Last Updated: 05/05/2022

PCA685 and LED's

Components >> PCA685 and LED's

PCA9685 and LED's

PCA9685 Board

Usually when you look up PCA9685 boards they are listed as 16-Channel servo drivers.
However, they are also very useful for controlling LED's.

I'm not going to go into a huge amount of detail as a lot of the information is already out there, especially when it comes to driving servos with the board, so if you need more information check out the Adafruit website at

Overview and benefits of using a PCA9685 for LED control

Usually when connecting an LED to an Arduino or ESP32 you require a digital pin and to this you connect the LED along with a resistor. So for 16 LED's you need 16 resistors and 16 pins which means if you are using a Nano or UNO board you are already out of pins.

The PCA9685 can control up to 16 LED's using just 2 pins as it uses I2C as it's control system. This means each individual LED can be controlled independently on 2 pins and as a bonus you don't need any resistors so your wiring is simplified.

As an added bonus, because the PCA8695 uses I2C, each PCA9695 board can have it's own address so you could connect up to 62 PCA9685 boards to the same 2 pins and independently control 992 LED's.

When it comes to controlling the LED, because the PCA9685 is a PWM controller, it can do far more than just turn the LED "on" or "off". With PWM you can alter the brightness of the LED through a range of 4095 values from "off" to full brightness.

Pinout and wiring diagrams

Pin Out

The pin out of these boards is quite simple.

Pins at either end of the board (enables boards to be daisy chained).

GND: Ground

Output Enable: making this pin high disables all outputs. I do not use this pin in my examples.

SCL: Connects to the SCL pin on your Arduino/ESP32

SDA: Connects to your SDA pin on your Arduino/ESP32

VCC: 3-5V maximum. This powers the various components on the board.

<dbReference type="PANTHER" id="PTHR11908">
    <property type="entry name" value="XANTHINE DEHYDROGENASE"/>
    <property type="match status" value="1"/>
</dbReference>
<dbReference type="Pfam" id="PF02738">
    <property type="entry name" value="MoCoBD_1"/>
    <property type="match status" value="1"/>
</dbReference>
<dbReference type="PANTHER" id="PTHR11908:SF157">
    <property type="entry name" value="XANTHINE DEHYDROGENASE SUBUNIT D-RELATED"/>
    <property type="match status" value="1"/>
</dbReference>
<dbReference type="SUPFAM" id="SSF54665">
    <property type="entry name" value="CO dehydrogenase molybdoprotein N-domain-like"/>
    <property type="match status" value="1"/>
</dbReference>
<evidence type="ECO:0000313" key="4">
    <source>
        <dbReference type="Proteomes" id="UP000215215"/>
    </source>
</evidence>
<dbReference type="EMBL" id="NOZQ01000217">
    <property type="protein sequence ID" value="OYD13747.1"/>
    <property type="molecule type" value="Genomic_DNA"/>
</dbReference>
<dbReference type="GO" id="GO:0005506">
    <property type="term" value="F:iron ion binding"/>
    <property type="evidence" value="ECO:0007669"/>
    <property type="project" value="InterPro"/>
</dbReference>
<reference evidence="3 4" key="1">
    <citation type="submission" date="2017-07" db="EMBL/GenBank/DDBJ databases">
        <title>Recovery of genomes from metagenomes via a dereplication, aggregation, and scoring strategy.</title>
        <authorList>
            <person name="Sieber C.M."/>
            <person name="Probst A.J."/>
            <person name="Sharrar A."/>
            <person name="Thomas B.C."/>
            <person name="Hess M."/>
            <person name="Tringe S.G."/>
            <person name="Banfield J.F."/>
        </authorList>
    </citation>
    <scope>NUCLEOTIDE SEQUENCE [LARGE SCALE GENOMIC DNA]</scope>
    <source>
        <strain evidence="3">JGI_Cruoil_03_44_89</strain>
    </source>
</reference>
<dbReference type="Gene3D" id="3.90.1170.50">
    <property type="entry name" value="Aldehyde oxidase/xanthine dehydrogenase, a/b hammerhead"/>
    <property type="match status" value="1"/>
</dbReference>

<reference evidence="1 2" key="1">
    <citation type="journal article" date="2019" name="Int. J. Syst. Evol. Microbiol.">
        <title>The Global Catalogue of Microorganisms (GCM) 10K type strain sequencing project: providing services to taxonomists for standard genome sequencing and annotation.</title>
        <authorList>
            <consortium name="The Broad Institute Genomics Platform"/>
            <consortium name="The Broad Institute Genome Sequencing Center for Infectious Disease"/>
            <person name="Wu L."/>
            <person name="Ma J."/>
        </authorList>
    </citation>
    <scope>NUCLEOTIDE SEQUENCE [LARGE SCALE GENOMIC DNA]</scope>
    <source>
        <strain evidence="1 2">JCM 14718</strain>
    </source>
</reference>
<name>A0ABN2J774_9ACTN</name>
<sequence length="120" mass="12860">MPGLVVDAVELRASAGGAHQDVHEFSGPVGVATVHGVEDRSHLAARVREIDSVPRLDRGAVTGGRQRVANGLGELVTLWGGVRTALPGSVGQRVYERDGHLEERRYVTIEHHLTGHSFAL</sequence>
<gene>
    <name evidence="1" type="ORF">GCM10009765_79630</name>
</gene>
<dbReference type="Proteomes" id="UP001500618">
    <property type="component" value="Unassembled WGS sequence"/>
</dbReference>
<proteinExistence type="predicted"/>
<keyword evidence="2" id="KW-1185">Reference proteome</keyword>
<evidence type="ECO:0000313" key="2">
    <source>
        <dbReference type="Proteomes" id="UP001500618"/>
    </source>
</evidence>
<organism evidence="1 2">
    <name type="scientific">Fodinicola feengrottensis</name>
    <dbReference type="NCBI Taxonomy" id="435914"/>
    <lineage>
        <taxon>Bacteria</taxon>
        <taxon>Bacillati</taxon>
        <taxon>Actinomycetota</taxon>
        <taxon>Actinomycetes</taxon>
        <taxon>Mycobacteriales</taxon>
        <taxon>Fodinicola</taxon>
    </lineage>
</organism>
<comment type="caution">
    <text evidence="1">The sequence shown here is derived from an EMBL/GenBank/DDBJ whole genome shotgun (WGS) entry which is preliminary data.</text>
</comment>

V+: This is the power input for the servos/leds connected to the outputs. This is needed because if you connected 16 servos to your Arduino it will not be able to supply enough power, especially if running of a USB connection.

NOTE: There is a V+ and GND with screw connectors in the centre of the board. This is usually the best way to feed external power into the board as it as polarity protection. The V+ on the end of the board does not. YOU HAVE BEEN WARNED.

Top of Board

I2C solder Pads Soldering across these pads enables you to change the I2C address of the board that by default is 0x40.

Yellows/Red/Black pins along the bottom.

Yellow LED Positive: This for a servo would be the signal pin, but for an LED is enough to power the LED.

Black LED Negative (GND): LED ground pin.

Red Power supply for Servo: Not used for LED's.

Wiring:for a few common boards

SDA/SCL connections

Arduino UNO: A4 (SDA), A5 (SCL) :

Arduino Mega 2560: 20 (SDA), 21 (SCL) :

ESP32: 21(SDA), 22 (SCL)

For other Arduino boards see:

Connection Test

Once you have connected your board up as shown above check that it can be found.

If you are using an Arduino board go to File>Examples> Wire>I2c_scanner and upload the skecth to your board.

if all goes well your serial Monitor will display something like

I2C device found at address 0x40 !

Once your device has been found it's time to add the LED's


Example 1: PCA9685LEDv1.ino

Click to Download code: PCA9685LEDv1.ino

Very simple sketch that flashes all led's on and off 5 times and then fades them from off to full brightness.

As can be seen from the code, the "Wire" library is used for the I2C interface while the Adafruit PWM Servo Driver Library controls the PCA9685 board.


/*  PCA9685LEDv1
    Very basic sketch to blink an LED and then do a slow increase in brightness for leds on all pins.

    sketch tested on Arduino Uno and ESP32 Dev Module

    For connections and pin outs for ESP32, Arduino UNO and Mega see

//Libraries required
#include "Wire.h"
#include "Adafruit_PWMServoDriver.h"

Adafruit_PWMServoDriver PCA9685 = Adafruit_PWMServoDriver(0x40, Wire);
//2nd board example at address 50
//Adafruit_PWMServoDriver 2ndPCA9685 = Adafruit_PWMServoDriver(0x50, Wire);

void setup() {

  PCA9685.setPWMFreq(1600);  // This is the maximum PWM frequency and suited to LED's

void loop() {
  int q;
  int w;
   //Simple blink style sketch
  for (w = 0; w < 5; w++) {
    for (q = 0; q < 16; q++) {
      PCA9685.setPWM(q, 0, 4095);//Fully On
      //PCA9685.setPWM(q, 0, 1000);// 25% on
 * PCA9685.setPWM(q, 0, 4095);//Fully On
 * q = channel of the PCA9685 marked just above the yellow pin
 * 0 = the part of the cycle we want the LED to turn to leave as 0 if you are a beginner
 * 4095 (out of a value of 0 to 4095 is the point in the cycle you want to turn OFF the led, higher the number the brighter the LED
    for (q = 0; q < 16; q++) {
      PCA9685.setPWM(q, 0, 4096);//fully OFF...setting value to 4096 takes number out of range
     // PCA9685.setPWM(q, 0, 1000);//on at 25% brightness
  //LED's slowly increase in brightness
      PCA9685.setPWM(q, 0, w);//fully OFF

Additional Resource Links

Lesson 4: Using "for loop" to control code 21/07/2021

Adafruit PWM servo library


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